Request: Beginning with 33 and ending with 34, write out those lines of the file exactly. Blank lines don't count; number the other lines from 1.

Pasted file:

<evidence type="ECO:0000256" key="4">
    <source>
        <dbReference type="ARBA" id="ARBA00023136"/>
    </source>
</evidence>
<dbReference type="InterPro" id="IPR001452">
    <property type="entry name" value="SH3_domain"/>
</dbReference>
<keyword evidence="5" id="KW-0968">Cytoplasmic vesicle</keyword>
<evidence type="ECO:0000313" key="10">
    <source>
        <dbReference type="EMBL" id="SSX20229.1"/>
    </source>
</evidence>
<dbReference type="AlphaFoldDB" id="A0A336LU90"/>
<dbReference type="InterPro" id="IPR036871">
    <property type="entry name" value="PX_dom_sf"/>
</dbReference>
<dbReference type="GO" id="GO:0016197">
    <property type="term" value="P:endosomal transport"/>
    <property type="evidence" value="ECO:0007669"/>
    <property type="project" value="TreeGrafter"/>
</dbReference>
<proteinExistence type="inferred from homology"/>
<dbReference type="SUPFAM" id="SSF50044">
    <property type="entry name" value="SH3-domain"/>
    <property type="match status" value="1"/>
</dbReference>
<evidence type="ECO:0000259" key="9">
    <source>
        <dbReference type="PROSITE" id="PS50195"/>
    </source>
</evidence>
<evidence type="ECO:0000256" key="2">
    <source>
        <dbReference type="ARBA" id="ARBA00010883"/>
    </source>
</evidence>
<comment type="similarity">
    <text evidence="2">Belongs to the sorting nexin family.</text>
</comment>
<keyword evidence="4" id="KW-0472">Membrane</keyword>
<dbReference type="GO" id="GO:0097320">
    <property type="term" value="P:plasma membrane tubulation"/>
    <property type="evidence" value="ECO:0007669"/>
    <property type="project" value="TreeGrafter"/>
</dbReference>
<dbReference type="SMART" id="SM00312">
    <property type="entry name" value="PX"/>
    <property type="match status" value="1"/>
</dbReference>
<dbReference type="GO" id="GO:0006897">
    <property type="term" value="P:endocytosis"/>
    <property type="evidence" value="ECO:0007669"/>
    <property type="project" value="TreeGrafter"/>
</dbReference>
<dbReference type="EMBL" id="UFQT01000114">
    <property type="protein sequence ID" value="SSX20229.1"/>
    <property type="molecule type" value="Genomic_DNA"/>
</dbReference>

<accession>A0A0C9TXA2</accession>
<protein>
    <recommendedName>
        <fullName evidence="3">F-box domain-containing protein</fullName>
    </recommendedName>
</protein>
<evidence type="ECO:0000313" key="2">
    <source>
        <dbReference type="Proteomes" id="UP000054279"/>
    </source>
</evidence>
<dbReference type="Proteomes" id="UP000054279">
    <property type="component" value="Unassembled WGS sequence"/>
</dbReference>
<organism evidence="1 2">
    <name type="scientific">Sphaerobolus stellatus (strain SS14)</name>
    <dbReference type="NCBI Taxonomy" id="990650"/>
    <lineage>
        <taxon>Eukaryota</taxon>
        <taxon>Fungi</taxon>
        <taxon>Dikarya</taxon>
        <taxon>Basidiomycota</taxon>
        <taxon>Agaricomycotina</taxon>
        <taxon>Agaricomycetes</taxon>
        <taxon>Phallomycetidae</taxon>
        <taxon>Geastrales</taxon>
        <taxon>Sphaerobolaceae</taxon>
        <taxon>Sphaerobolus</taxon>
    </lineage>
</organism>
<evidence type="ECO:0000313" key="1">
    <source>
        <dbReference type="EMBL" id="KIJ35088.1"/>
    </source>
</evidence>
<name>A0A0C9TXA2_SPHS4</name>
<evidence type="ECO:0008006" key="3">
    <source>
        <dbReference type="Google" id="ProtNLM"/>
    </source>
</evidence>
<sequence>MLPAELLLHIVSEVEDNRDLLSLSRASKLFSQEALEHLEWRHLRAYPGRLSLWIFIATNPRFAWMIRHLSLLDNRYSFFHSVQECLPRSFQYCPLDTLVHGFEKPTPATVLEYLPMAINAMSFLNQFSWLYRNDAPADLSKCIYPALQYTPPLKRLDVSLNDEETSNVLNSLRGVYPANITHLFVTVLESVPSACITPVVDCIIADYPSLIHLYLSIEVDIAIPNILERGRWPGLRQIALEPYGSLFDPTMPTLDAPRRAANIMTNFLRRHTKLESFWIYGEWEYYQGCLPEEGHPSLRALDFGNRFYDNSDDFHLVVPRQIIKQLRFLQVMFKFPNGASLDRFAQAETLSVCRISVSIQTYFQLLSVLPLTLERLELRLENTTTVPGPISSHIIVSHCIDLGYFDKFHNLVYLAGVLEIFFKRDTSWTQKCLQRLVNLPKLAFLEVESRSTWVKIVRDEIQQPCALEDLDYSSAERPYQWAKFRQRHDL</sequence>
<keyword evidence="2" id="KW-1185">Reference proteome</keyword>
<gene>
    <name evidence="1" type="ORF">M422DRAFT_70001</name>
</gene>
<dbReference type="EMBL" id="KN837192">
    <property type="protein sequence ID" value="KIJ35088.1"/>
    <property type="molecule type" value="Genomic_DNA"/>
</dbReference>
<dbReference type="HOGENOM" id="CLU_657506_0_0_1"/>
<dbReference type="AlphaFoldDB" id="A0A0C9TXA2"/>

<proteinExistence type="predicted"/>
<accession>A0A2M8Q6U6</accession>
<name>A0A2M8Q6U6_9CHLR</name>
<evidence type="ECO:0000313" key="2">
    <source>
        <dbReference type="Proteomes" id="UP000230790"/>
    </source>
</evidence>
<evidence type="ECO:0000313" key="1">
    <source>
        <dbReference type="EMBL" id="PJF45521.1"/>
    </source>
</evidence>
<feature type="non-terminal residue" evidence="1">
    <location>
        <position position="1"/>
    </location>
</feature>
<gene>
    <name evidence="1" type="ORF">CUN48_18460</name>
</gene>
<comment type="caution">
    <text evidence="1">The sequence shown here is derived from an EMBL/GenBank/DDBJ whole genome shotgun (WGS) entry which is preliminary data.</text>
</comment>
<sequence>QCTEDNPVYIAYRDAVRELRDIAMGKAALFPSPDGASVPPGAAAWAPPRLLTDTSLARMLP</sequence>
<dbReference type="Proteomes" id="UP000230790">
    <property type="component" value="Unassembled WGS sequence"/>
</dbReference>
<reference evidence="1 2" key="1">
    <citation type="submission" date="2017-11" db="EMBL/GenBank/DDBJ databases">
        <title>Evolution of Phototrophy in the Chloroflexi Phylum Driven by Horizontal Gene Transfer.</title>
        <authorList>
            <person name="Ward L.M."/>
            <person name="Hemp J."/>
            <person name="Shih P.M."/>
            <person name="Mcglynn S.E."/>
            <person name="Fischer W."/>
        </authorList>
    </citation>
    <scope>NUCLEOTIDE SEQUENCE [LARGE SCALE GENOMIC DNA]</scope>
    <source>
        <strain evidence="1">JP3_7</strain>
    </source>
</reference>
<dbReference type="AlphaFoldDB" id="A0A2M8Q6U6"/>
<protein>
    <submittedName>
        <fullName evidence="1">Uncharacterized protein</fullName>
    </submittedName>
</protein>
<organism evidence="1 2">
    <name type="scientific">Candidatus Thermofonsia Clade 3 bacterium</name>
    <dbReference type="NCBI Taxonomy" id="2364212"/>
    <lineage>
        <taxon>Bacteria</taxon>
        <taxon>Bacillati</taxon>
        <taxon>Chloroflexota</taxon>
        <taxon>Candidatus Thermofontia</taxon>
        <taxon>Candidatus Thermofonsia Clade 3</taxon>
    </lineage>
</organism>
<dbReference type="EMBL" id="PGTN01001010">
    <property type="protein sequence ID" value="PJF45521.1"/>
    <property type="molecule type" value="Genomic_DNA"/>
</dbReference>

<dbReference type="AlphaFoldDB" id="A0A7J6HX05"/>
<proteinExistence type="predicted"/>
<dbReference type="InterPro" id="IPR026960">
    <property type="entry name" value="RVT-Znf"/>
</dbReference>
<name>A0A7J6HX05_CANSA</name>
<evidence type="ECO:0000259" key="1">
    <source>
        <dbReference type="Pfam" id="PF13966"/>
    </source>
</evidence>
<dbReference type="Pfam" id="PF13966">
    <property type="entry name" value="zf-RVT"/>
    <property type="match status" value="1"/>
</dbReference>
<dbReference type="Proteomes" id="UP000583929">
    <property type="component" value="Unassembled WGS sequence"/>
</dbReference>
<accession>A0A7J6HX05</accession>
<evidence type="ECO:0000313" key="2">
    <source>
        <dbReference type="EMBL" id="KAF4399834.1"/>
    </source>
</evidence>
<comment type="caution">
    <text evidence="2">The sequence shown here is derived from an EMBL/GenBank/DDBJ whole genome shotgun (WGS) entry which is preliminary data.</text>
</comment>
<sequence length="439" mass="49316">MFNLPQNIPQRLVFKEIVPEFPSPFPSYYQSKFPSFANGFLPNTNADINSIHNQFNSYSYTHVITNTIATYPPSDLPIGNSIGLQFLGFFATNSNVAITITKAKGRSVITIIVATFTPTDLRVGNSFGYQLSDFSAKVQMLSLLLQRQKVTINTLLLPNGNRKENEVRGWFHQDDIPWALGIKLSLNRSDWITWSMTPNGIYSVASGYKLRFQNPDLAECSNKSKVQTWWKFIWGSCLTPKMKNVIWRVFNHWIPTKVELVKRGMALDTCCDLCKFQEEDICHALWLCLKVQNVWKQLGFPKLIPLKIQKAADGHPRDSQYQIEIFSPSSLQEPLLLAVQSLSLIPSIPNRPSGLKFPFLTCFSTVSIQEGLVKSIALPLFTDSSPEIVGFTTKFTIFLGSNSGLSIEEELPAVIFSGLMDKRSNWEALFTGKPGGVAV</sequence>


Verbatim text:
</evidence>
<evidence type="ECO:0000256" key="2">